As e-bikes gain popularity in Chicago, questions surrounding their safety in bike lanes alongside traditional bicycles arise. As personal injury attorneys in Chicago, we have seen accidents involving e-bikes increase, particularly when they share bike lanes with traditional bicycles.  Here we will take a closer look at Illinois’ e-bike law and explore the safety concerns that come with e-bike usage in bike lanes, on bicycle paths, and on sidewalks.

E-bikes, or electric bicycles, are equipped with electric motors that assist the rider in pedaling. In an effort to regulate e-bikes and ensure safety for all cyclists, Illinois has introduced a law amending the Illinois Vehicle Code. The law classifies e-bikes into three categories based on their speed and motor assistance capabilities:

  • Class 1 low-speed electric bicycle: Motor assistance only when the rider is pedaling, ceasing assistance at 20 mph.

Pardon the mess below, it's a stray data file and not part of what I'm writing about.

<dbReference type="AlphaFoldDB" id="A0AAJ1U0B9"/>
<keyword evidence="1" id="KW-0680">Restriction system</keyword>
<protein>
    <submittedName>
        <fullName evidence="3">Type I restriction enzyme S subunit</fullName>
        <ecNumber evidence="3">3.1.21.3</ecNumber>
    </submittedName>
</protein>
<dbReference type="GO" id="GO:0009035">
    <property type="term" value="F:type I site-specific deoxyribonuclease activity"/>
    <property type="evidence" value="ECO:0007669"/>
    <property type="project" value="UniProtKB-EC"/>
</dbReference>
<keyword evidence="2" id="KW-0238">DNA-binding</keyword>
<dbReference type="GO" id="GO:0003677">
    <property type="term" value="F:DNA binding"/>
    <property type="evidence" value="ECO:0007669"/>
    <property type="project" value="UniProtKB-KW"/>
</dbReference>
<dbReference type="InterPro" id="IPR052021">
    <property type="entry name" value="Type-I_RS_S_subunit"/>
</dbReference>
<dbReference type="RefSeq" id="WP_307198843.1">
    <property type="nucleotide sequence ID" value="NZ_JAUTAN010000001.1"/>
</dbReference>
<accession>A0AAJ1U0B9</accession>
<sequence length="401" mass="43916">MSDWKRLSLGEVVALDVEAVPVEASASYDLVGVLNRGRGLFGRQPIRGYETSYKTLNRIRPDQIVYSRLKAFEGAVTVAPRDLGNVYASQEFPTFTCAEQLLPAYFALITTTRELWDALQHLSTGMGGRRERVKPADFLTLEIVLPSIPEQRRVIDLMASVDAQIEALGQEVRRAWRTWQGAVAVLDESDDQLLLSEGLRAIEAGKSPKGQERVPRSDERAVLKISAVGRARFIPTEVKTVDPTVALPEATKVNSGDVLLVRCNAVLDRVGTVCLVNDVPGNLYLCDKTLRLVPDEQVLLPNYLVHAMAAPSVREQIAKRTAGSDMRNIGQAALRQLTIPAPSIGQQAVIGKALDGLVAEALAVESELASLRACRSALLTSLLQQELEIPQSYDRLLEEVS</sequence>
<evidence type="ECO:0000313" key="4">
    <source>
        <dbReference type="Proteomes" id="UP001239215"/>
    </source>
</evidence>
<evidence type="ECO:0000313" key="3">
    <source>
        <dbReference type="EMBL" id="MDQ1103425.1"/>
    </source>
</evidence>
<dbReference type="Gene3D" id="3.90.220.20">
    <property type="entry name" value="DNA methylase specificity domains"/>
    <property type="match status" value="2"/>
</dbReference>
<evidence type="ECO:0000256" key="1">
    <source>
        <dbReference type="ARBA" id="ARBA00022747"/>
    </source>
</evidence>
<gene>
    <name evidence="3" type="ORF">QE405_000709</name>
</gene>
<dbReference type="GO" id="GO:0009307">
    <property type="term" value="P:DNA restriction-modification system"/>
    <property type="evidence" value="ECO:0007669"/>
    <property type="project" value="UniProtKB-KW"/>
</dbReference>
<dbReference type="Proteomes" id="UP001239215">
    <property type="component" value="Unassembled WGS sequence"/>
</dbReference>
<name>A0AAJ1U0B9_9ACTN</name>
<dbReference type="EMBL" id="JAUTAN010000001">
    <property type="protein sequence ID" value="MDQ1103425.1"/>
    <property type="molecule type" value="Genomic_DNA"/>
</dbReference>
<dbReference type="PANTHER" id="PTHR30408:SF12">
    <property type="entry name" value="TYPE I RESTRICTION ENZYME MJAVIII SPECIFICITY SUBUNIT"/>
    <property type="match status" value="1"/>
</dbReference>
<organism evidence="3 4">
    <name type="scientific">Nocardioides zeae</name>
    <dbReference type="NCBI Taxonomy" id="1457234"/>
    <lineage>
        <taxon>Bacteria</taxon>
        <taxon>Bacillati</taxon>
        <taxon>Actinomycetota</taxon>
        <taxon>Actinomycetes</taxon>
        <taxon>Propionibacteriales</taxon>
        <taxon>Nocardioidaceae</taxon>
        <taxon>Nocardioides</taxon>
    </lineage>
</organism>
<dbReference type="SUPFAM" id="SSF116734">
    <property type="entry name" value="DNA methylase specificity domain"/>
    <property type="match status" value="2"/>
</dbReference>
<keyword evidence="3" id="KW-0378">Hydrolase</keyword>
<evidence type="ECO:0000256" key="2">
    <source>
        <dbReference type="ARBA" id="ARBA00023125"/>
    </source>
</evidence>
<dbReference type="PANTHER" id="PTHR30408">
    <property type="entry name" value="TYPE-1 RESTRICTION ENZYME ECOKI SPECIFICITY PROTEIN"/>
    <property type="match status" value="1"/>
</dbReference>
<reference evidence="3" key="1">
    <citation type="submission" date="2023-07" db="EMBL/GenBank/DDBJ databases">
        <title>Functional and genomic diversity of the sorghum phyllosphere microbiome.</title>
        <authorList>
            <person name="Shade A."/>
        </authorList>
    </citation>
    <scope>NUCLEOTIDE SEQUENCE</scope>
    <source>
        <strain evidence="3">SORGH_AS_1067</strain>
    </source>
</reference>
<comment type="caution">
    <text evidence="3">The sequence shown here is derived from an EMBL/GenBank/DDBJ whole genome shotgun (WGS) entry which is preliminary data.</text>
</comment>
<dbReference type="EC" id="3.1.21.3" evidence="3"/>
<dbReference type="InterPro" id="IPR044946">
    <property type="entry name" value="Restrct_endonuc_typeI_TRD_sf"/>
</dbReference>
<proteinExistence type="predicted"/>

In personal injury cases and the legal field in general, it is crucial to look for and understand the relevant definitions. This is because the precise meaning of words and phrases can greatly impact the interpretation of laws, statutes, and court decisions. By thoroughly examining and understanding the definitions, the Chicago personal injury attorneys of Zneimer & Zneimer  can make more accurate and persuasive arguments to support our clients’ claims.  For example, not long ago, the Illinois Supreme Court had to face the issue whether the definition of  “low speed gas bicycle” is constitutionally vague and whether a bicycle that does not meet the definition as in fact not a bicycle.